Lots of ways to do this I am sure, but this was something I was familiar with and pretty easy for others to use in my opinion. There may be a better way, but as Adam Sandler says.

Adding Buckets with Rules to #Sitecore SXA Explained

It has been awhile since I created buckets in Sitecore and last time I did might of been before SXA was released. After some help from the Sitecore community here are the steps I took.

Create Bucketable Template

On the standard values of the template I wanted to be part of the bucket under the Configure ribbon I clicked on Bucket.

Make Sure you Keep Parent Child Relationship

The following was important and was something that was overlooked at first. On the Standard values on the same template you set the Configuration for Buckets the following had to be checked. Bucketable and Lock child relationship. The lock is really important so you don’t lose any child folders such as the Data folder. You will never find it again if you don’t.

Add Setting with Rules

Now we need to decide on folder structure and how we assign the bucket rule. To be honest I don’t remember doing this pre SXA days. Anyway rule was simple. What is important is the format. In this case I wanted yyyy/MMMM.

/sitecore/system/Settings/Buckets/Item Buckets Settings

Set the Parent Bucket

For lack of a better term it is important that you set the parent item that the bucket items will go under as bucket.

Final Results

When you right click you will now notice when you insert an item it will be stored in a bucket folder structure and the Data folder will be with it. On a side note I did use a Page Branch in order to create the structure of the item being inserted. More about those later.

Buckets are the Perfect Tool for Any Job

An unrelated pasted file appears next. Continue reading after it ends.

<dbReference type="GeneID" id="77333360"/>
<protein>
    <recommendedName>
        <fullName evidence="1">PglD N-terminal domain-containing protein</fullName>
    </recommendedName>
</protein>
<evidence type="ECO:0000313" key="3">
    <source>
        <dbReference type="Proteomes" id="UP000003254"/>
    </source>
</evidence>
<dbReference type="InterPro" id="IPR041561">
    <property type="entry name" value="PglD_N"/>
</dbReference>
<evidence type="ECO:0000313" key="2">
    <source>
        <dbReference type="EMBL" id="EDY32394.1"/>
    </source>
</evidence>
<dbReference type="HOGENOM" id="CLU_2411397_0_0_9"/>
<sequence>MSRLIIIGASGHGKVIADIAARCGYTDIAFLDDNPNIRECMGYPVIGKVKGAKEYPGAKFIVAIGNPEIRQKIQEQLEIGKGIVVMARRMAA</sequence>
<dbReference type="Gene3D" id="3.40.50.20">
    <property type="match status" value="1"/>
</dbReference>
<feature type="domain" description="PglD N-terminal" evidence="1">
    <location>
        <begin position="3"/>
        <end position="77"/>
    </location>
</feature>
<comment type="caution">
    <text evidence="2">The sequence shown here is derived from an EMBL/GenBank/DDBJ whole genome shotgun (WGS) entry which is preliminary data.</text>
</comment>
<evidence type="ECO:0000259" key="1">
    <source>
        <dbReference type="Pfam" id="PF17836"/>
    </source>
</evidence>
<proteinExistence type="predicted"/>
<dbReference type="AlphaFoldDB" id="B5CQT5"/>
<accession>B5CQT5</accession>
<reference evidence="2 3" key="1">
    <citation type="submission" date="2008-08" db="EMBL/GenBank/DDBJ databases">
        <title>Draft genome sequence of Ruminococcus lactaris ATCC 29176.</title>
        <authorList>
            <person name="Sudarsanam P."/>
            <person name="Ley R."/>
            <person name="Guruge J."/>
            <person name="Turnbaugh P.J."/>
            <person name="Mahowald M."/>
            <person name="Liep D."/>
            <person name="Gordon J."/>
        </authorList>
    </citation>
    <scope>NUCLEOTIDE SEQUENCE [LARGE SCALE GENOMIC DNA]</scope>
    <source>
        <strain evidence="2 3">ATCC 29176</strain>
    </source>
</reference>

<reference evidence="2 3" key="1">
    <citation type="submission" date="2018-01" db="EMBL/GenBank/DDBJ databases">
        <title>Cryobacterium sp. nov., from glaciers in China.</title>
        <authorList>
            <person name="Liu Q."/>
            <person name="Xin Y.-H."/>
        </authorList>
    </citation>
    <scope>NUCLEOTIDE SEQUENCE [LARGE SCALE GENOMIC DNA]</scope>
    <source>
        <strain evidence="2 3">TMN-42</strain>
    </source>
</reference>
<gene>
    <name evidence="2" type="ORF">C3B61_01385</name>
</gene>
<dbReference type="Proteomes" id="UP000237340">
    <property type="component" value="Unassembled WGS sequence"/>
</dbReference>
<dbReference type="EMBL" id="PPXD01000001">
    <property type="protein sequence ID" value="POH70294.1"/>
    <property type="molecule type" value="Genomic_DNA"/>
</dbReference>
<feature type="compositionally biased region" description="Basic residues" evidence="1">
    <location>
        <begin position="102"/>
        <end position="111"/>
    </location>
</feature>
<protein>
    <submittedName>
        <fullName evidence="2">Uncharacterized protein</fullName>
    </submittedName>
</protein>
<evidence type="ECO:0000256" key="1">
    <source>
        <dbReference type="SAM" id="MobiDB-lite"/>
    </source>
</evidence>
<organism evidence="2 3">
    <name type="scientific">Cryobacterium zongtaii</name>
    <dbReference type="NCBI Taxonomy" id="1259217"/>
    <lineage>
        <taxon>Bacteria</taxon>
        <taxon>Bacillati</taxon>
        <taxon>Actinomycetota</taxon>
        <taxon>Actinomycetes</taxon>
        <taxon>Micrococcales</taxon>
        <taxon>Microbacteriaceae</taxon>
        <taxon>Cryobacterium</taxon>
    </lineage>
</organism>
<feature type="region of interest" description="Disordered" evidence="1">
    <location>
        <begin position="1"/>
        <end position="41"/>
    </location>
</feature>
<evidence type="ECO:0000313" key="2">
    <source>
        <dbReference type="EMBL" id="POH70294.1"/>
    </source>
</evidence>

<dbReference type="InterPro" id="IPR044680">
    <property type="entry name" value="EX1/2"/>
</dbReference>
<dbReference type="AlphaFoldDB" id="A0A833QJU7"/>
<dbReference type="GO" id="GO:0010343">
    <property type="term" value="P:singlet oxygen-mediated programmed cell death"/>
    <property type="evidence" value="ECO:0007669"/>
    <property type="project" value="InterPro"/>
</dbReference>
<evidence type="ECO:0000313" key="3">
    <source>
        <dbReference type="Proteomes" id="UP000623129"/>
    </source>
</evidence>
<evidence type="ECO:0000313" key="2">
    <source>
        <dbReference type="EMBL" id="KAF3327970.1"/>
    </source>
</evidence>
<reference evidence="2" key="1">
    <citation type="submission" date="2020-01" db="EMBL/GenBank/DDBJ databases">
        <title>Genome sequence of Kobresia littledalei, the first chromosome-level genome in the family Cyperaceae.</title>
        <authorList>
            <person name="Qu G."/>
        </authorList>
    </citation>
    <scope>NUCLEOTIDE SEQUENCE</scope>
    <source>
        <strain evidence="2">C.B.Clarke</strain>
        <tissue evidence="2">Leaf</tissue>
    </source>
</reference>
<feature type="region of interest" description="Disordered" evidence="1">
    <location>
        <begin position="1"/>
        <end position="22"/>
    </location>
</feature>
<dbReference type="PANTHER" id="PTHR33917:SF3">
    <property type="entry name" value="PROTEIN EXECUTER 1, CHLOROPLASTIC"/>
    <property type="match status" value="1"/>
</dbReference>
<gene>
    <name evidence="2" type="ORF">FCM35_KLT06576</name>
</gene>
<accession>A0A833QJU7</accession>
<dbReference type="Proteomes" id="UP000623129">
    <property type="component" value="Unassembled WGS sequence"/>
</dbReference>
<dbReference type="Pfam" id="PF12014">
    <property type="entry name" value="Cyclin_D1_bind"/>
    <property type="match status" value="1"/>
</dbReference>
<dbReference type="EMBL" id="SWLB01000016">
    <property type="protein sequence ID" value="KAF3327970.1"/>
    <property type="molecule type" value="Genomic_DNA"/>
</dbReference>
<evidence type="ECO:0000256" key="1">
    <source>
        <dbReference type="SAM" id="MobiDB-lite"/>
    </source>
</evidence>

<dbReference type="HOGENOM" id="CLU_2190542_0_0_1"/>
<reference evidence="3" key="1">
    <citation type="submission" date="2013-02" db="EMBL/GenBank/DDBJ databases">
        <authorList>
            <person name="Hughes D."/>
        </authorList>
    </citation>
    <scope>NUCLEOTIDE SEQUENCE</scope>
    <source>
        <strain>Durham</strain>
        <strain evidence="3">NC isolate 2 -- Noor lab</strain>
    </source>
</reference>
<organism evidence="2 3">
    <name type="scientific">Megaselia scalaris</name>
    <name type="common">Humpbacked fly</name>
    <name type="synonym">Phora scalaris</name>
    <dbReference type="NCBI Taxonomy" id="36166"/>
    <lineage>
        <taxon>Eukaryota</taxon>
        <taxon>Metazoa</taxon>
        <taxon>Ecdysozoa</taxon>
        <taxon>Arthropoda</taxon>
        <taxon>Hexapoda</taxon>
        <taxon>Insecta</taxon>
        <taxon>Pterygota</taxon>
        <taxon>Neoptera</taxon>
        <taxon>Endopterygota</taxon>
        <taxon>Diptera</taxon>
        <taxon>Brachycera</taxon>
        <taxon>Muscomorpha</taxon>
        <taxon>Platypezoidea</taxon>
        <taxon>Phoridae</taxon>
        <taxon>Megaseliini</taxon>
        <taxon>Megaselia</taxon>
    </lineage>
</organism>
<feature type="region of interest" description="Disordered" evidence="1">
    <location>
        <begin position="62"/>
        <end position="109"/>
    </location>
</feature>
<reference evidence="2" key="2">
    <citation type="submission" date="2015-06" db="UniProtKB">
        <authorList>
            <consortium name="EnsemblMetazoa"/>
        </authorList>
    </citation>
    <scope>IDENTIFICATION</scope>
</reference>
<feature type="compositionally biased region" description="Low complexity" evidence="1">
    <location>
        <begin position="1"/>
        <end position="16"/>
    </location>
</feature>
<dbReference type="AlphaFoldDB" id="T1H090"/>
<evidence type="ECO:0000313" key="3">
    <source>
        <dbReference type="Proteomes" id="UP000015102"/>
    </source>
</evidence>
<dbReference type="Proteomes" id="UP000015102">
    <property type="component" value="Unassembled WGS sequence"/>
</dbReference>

#Sitecore Forms Country DropDown List with Geo IP Country Lookup

I needed a Sitecore Form with a country dropdown list. It would also have to default to the country that Sitecore’s Geo IP would detect. To accomplish this I had to do the following steps.

Create the class

The class inherits from the DropDownListView Model and implements the following code. The list of the countryselectoritems is what the view (later step) will use to populate the dropdown list.

This is the what the countryselectoritem is defined as:

 public class CountrySelectorItem
      public string CountryCode { get; set; }
      public string CountryName { get; set; }
      public string SelectedItem { get; set; }

The code is as follows:

using Sitecore.Diagnostics;
using Sitecore.Data.Items;
using Sitecore.ExperienceForms.Mvc.Models.Fields;
using System.Collections.Generic;
using static Supernatural.Feature.WhitePaper.Models.CountryDropDownModel;

namespace Supernatural.Feature.WhitePaper.FormFields
    public class CountryDropDown : DropDownListViewModel
        protected override void InitItemProperties(Item item)
            Assert.ArgumentNotNull((object)item, nameof(item));

        protected override void UpdateItemFields(Item item)
            Assert.ArgumentNotNull((object)item, nameof(item));

        public List<CountrySelectorItem> Countries()
            List<CountrySelectorItem> countrylist = FormHelper.GetCountryList();           
            return countrylist;